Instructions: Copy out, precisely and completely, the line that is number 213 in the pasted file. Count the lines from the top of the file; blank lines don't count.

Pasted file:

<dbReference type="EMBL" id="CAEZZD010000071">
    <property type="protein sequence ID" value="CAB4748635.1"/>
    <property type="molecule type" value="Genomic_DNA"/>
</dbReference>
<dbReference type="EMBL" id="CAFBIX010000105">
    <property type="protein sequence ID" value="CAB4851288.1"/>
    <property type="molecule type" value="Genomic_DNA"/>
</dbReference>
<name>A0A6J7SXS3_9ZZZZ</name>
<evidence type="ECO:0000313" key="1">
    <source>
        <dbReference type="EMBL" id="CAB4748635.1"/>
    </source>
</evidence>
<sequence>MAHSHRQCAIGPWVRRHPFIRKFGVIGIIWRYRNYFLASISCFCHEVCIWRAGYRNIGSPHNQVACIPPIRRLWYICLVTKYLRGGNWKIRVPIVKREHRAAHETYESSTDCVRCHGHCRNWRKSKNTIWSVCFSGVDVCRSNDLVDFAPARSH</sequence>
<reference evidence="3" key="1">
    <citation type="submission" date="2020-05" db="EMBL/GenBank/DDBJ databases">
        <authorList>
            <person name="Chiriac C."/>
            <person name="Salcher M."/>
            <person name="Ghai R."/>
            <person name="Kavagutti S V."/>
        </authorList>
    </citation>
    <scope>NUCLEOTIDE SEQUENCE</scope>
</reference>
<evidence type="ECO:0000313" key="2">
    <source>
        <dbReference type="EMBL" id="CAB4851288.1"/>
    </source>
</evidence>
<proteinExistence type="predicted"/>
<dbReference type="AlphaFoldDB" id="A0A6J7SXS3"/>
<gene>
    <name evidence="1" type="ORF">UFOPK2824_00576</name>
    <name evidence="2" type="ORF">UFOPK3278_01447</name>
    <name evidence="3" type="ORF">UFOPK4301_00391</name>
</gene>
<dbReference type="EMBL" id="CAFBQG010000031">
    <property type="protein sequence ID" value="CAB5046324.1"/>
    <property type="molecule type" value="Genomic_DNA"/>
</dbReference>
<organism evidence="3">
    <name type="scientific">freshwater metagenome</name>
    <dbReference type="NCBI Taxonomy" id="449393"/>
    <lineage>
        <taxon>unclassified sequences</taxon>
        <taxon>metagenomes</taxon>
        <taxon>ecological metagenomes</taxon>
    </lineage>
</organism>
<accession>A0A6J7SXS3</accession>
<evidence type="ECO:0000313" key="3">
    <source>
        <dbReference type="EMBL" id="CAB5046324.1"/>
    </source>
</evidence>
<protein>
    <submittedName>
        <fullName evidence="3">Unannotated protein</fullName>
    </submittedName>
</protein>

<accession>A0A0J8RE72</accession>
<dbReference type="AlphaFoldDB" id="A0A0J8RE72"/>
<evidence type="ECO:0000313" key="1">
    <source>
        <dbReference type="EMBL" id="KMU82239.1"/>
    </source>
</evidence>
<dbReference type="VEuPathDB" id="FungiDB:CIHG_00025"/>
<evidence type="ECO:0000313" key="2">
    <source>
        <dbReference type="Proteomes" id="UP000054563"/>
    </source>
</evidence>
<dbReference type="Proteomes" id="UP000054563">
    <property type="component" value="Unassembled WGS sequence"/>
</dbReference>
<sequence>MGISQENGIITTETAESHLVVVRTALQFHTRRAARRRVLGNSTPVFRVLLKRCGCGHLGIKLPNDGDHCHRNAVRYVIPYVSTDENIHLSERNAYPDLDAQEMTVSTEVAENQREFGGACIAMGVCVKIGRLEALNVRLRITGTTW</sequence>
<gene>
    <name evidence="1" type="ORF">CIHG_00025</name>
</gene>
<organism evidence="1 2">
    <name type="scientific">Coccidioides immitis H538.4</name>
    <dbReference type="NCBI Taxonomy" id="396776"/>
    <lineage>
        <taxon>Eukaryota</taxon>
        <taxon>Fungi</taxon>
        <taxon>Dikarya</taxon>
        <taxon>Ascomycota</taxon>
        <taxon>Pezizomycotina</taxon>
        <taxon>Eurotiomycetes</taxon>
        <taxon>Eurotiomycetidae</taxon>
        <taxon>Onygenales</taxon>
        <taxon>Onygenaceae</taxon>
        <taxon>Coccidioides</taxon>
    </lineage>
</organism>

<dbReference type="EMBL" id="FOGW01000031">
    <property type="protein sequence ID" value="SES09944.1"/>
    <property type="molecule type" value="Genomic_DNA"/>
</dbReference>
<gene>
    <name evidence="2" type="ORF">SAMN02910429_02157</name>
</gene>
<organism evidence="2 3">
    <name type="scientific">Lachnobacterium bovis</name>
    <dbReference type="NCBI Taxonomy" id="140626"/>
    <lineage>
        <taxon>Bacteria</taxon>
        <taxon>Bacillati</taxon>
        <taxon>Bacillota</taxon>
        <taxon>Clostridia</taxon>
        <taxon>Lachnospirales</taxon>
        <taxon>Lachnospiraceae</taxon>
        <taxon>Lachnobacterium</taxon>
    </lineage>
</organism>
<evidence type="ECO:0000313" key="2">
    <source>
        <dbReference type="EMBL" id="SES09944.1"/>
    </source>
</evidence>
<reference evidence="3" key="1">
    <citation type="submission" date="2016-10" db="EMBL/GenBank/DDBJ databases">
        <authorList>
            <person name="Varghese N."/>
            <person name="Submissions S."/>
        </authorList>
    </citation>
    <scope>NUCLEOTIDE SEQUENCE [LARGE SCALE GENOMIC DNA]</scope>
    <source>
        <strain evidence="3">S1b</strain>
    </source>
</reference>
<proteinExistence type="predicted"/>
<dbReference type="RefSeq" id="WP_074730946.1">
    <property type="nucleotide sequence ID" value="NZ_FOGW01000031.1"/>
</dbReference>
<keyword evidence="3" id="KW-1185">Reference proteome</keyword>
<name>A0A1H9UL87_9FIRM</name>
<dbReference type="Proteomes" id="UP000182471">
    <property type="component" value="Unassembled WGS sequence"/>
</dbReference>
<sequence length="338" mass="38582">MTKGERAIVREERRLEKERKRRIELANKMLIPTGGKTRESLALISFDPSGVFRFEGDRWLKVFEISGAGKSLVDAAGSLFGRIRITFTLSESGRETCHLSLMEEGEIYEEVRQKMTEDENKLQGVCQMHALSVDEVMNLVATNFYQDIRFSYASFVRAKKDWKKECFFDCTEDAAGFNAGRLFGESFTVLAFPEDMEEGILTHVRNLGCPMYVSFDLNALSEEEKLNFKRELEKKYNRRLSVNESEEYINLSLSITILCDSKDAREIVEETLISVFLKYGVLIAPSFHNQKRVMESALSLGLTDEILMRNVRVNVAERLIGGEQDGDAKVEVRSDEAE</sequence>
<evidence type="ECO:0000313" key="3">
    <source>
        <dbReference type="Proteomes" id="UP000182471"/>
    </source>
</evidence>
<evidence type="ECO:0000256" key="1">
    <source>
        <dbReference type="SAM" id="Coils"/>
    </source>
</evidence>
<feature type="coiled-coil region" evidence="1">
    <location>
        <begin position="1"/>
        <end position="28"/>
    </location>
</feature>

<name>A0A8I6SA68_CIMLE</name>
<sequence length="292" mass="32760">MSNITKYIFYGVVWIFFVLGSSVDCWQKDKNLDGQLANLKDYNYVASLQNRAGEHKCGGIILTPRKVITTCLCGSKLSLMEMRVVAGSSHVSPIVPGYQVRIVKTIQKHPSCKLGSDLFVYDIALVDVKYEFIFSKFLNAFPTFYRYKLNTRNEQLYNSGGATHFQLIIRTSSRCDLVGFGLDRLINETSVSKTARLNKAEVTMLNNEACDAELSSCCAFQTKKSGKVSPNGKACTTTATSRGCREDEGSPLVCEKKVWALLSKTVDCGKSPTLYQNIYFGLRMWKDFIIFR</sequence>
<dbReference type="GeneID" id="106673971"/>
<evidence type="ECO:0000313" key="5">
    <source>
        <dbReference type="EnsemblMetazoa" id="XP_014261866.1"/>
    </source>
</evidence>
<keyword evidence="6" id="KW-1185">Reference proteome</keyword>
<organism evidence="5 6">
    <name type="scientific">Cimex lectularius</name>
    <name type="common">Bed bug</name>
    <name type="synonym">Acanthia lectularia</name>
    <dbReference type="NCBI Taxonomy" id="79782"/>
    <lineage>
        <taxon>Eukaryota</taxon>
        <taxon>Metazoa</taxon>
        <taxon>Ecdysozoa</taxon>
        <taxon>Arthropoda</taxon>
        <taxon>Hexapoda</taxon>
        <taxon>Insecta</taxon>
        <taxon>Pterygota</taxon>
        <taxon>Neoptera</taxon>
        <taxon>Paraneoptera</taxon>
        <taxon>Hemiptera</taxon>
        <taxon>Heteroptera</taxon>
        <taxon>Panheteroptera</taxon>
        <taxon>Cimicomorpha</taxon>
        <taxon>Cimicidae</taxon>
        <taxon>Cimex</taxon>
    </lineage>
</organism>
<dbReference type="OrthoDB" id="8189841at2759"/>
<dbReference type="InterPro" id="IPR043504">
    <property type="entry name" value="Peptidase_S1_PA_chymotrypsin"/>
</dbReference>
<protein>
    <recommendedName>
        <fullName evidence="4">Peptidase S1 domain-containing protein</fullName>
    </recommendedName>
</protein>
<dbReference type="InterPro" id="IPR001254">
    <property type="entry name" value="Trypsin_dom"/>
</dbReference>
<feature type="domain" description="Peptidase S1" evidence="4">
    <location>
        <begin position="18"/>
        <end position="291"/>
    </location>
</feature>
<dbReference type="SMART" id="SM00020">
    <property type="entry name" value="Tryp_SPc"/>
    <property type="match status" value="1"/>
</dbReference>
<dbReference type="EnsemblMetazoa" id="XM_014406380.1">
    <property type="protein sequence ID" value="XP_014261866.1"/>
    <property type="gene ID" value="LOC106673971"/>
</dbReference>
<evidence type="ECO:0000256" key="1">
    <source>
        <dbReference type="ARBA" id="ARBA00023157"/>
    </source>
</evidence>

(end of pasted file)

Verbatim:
    <property type="entry name" value="Tryp_SPc"/>